15 Puzzle: History

In early December 1998 I got a message from a guy who presented a "challenge" in the form of what he called a "cube", but what most people refer to as the 15 puzzle. He was writing a program and wanted to know how to go from an initial random configuration to the proper order.

That sort of thing happens to me a lot. Just because I've written Mastermind and Rubik's Cube versions, people think I'm some kind of genius who knows every aspect of programming mind games (well, they're half right :-).

Whenever I'd played the 15 puzzle in the past I had been too impatient to think of a long-term strategy. I had just shuffled the pieces around and hoped for the best. But if kids can solve that puzzle, there has to be an easy way to do it -- and if there's an easy way to do it, that should be possible to formulate as an algorithm. I searched the web for auto-solving 15 puzzles, to see if I could find something to refer the guy to. (Ideally I should have told him to stop bothering me and do his own research, but I didn't have the heart.) There were a couple of such applets out there, but none of them really useful. Instead of relying on a set of rules, they were based on classic AI techniques of examining a wide range of possible move combinations.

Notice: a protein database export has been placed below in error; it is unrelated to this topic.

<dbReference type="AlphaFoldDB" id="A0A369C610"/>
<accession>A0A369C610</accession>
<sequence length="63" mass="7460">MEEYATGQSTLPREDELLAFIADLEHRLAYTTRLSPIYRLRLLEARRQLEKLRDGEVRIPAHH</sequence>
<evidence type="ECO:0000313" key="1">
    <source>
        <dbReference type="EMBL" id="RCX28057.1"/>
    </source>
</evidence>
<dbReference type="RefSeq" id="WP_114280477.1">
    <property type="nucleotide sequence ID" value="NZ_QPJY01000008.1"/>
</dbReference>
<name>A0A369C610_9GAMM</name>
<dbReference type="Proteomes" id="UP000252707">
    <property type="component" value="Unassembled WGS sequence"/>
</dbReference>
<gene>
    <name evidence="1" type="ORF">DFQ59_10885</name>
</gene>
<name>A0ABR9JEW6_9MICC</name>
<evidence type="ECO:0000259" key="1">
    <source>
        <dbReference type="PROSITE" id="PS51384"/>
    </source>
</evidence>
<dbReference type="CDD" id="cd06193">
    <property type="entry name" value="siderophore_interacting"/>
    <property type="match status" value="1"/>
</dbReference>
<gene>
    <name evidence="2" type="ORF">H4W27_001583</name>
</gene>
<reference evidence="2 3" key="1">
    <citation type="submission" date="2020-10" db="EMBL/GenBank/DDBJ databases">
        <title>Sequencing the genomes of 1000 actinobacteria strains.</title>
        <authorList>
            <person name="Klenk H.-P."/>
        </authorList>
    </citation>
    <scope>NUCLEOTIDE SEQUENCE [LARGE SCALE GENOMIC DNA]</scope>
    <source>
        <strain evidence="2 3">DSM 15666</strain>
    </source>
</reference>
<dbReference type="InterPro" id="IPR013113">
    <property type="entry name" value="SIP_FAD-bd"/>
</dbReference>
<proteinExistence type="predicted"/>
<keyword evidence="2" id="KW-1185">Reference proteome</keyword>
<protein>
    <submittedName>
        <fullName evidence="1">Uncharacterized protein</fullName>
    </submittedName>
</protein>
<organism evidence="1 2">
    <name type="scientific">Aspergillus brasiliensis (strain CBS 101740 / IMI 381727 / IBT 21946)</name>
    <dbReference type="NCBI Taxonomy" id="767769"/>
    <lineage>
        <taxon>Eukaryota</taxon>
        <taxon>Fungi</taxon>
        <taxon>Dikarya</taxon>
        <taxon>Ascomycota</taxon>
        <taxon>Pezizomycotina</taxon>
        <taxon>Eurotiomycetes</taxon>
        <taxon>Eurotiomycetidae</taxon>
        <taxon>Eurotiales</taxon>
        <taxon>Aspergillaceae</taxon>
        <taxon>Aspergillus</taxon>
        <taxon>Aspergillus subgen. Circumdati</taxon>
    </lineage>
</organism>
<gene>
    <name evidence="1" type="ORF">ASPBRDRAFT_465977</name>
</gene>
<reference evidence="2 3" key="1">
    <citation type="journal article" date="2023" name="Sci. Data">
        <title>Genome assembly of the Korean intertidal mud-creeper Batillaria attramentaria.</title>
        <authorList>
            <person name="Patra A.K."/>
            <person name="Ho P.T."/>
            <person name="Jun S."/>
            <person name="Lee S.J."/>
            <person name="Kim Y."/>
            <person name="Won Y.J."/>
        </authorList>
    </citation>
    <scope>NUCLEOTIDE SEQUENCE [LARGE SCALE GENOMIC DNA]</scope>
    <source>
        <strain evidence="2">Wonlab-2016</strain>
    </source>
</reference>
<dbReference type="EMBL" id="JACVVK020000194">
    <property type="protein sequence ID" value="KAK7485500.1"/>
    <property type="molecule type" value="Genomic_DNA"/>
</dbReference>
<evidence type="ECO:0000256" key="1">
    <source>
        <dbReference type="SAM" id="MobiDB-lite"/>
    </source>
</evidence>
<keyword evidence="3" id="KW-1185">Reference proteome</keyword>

So I had to sit down and take a closer look at the 15 puzzle myself. Fortunately it wasn't long before I noticed that the puzzle became quite trivial if you just approaced it methodically. So I gave the guy some brief instructions (I doubt they made much sense to him, but he stopped writing), but after a while I started to feel it would be a shame to let my little "discovery" go to waste and decided use the following weekend to build a self-solving 15 puzzle of my own.

But I couldn't just give it a run-of-the-mill design. (I mean, thousands of programmers have done that already, so what would be the point?) And just forget about having the pieces form some cute picture. Tetris aside, there is no more over-used web programming concept in the universe. The only gimmick left, ironically, seemed to be to give it the exact look and feel of the original.